Tests with Ice Particles As Comet Analog Materials and Results of the Dust Impact Monitor on Board Rosetta's Lander Philae.

Wednesday, 17 December 2014: 5:30 PM
Alberto Flandes1, Harald Krüger2, Thomas Albin2, Alexander Loose2 and Walter Arnold3, (1)Universidad Nacional Autonoma de Mexico, Mexico City, Mexico, (2)Max-Planck-Institut für Sonnensystemforschung, Planets and Comets, Goettingen, Germany, (3)Department of Material Science and Material Technology, Saarland University, Saarbrücken, Germany
The Dust Impact Monitor (DIM) on board the lander Philae of the Rosetta mission (ESA) is a 7 cm side cube with three of its sides covered with three PZT detectors each. DIM is mounted on the top surface side of Philae and it is aimed to derive the physical properties and the flux of the millimetric dust particle population that moves near the surface of the nucleus of the comet 67P/Churyumov-Gerasimenko (67P). We performed a series of calibration experiments at temperatures between -40º C and -20º C to analyse the response, the performance and the detection range of DIM. The experiments mainly comprise impacts with spherical ice particles (radii of nearly 0.5 mm) on the sensor plates at different impact speeds and with different impact directions.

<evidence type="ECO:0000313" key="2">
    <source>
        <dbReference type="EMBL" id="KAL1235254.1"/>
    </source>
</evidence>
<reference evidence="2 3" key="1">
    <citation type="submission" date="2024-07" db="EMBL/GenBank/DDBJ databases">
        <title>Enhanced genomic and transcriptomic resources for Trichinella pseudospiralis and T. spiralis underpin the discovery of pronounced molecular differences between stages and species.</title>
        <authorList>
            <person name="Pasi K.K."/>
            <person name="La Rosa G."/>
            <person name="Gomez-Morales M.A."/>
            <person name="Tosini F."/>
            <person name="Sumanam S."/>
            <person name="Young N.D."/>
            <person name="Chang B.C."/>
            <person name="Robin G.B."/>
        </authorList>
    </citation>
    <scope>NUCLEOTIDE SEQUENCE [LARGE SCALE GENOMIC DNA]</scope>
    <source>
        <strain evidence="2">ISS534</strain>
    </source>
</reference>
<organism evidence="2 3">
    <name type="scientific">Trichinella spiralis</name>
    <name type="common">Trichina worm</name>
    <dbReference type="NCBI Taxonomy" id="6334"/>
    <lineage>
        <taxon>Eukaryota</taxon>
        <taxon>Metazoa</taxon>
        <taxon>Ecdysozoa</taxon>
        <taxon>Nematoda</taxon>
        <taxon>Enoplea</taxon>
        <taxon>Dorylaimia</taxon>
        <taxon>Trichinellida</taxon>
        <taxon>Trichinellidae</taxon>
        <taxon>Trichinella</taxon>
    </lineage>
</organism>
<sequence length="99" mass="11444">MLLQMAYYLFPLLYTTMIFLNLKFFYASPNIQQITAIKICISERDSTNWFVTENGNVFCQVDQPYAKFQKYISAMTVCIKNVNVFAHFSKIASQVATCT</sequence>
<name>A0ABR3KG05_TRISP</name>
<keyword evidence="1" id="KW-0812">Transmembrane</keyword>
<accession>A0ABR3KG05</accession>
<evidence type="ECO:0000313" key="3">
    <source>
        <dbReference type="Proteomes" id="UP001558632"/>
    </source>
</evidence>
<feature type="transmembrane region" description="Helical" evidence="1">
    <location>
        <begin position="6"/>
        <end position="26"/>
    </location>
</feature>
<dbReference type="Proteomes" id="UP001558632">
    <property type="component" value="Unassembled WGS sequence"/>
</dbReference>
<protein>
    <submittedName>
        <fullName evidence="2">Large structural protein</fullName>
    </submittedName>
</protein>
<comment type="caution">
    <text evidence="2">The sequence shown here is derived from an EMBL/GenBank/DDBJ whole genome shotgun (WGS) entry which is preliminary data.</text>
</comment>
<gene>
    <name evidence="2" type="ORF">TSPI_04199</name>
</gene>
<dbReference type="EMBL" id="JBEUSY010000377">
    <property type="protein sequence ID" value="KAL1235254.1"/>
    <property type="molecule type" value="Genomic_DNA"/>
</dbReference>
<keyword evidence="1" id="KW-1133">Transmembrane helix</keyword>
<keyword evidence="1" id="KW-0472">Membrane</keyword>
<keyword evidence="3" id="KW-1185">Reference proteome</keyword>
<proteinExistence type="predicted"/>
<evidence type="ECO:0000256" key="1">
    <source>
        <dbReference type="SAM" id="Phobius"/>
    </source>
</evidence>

The landing of Philae on the nucleus of the comet 67P is expected to take place in mid November of this year and we also hope to show the first analyses of the early data from DIM.